9

I've noticed a sort-of lazy/post encryption strategy in MacOS/OS X with FileVault enabled and in encrypted Time Machine backups, and I'm curious when actual encryption happens.

  • When I copy videos from unencrypted external USB 3 volumes to my FileVault encrypted volume, my write speeds are 100+MB/s. However, I don't think my macbook (Intel Core i7-4980) is capable of encrypting that fast on-the-fly.
  • When I complete a time machine backup, a lengthy "encrypting..." step happens, but continues seamlessly after un-mounting/re-mounting. This is more obvious when encryption is happening, but is the data exposed until encryption is complete?

When does the actual encryption happen? Is there a period of time where my files are vulnerable unencrypted?

12

Actually your mac is capable of encrypting that fast (perhaps you're confusing it with encryption+compression).

Your processor has a special Intel AES-NI instruction set, specifically designed to optimize encryption speed. Looking at some performance benchmarks for that processor, the AES test performs at a whopping 8.87 GB/s multi-core and 2.94 GB/s single-core. No bottleneck there, but I can imagine some latency from processing thousands of small files instead of one big one like in the benchmark.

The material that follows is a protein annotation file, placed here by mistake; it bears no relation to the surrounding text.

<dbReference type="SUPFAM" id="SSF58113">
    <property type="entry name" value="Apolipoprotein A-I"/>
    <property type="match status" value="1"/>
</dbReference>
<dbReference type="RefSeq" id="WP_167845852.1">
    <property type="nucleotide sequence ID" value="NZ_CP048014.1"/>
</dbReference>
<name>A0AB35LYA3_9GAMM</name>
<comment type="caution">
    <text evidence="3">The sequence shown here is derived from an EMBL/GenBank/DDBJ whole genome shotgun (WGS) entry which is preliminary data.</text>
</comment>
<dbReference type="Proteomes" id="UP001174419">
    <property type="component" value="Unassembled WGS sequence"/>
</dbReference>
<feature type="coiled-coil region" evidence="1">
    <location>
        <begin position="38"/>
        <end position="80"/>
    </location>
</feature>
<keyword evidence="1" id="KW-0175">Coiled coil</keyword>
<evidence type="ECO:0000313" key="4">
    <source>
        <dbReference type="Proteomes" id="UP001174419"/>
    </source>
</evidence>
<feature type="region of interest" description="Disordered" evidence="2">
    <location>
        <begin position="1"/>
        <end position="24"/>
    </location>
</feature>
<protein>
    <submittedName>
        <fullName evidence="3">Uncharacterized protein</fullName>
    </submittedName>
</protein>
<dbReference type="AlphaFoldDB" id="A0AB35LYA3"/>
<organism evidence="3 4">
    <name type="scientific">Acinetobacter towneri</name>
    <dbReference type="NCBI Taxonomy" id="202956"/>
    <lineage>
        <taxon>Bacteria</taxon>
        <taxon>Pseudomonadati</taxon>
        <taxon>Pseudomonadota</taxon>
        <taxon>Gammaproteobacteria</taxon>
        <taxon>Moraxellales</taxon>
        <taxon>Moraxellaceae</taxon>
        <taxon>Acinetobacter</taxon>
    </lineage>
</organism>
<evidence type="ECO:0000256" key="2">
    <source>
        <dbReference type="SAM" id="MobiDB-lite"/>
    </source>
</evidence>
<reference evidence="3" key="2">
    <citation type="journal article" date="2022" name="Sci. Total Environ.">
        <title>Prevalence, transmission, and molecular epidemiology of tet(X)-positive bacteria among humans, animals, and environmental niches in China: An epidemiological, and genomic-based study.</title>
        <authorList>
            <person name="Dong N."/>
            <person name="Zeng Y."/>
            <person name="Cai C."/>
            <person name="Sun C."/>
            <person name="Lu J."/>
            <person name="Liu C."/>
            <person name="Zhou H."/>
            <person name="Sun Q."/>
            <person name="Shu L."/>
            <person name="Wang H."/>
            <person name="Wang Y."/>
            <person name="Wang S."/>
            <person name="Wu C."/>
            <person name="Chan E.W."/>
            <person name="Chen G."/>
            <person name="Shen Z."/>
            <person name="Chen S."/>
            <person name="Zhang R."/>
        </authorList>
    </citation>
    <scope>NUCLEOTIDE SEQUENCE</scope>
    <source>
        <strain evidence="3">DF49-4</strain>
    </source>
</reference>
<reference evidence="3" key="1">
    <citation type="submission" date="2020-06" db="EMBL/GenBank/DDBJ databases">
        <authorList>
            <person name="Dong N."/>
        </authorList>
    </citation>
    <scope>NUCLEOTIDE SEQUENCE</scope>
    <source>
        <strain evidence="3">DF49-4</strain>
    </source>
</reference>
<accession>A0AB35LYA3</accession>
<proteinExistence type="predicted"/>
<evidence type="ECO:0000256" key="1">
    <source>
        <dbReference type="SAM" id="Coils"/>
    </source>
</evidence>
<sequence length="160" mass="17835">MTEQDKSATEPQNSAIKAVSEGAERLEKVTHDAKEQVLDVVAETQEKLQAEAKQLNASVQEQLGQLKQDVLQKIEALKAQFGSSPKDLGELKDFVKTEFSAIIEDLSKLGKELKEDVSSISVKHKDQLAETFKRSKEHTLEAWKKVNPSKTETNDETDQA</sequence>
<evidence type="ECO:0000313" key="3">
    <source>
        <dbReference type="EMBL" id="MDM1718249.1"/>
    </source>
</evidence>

To address the confusion in your question:

  • While logged in, encryption happens on-the-fly whenever you read/write from anywhere on a FileVault2 encrypted disk.
  • Time machine transfers data unencrypted to the external disk, then encrypts after. My guess is they designed it this way to be more fault-tolerant with slower finicky external media.
  • AFAIK there's no "latency from processing thousands of small files" as whole volume is encrypted, not individual files. – el.pescado Mar 15 '17 at 8:07
4

When you encrypt or decrypt macOS will convert all data on the corestorage volume. As long as this process is not completed some of the data on the partition may still be unencrypted, i. e. unprotected. The process can be paused, e. g. when you shut down the system. It will automatically continue when you boot up. To check the current status of the encryption you can use:

diskutil cs list

or

fdesetup status

Data encryption on-the-fly is very well possible and normally you shouldn't notice a performance hit.

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